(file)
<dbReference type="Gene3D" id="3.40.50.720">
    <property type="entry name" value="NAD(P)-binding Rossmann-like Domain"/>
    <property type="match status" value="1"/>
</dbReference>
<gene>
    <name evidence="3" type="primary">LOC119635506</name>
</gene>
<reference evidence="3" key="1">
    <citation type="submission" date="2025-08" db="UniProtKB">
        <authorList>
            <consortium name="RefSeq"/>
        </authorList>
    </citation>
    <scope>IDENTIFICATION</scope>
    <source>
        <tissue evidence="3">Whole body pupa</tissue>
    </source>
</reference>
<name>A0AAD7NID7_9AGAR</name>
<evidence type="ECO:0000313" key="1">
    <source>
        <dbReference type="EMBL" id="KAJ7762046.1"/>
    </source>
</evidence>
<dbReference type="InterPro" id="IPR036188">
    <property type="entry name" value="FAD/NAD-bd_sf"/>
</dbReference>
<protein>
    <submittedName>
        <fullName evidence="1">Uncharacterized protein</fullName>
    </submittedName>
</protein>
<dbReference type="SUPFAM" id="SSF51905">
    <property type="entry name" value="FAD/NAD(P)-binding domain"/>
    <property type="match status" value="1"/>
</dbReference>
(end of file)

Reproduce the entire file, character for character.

<dbReference type="Gene3D" id="3.40.50.720">
    <property type="entry name" value="NAD(P)-binding Rossmann-like Domain"/>
    <property type="match status" value="1"/>
</dbReference>
<gene>
    <name evidence="3" type="primary">LOC119635506</name>
</gene>
<reference evidence="3" key="1">
    <citation type="submission" date="2025-08" db="UniProtKB">
        <authorList>
            <consortium name="RefSeq"/>
        </authorList>
    </citation>
    <scope>IDENTIFICATION</scope>
    <source>
        <tissue evidence="3">Whole body pupa</tissue>
    </source>
</reference>
<name>A0AAD7NID7_9AGAR</name>
<evidence type="ECO:0000313" key="1">
    <source>
        <dbReference type="EMBL" id="KAJ7762046.1"/>
    </source>
</evidence>
<dbReference type="InterPro" id="IPR036188">
    <property type="entry name" value="FAD/NAD-bd_sf"/>
</dbReference>
<protein>
    <submittedName>
        <fullName evidence="1">Uncharacterized protein</fullName>
    </submittedName>
</protein>
<dbReference type="SUPFAM" id="SSF51905">
    <property type="entry name" value="FAD/NAD(P)-binding domain"/>
    <property type="match status" value="1"/>
</dbReference>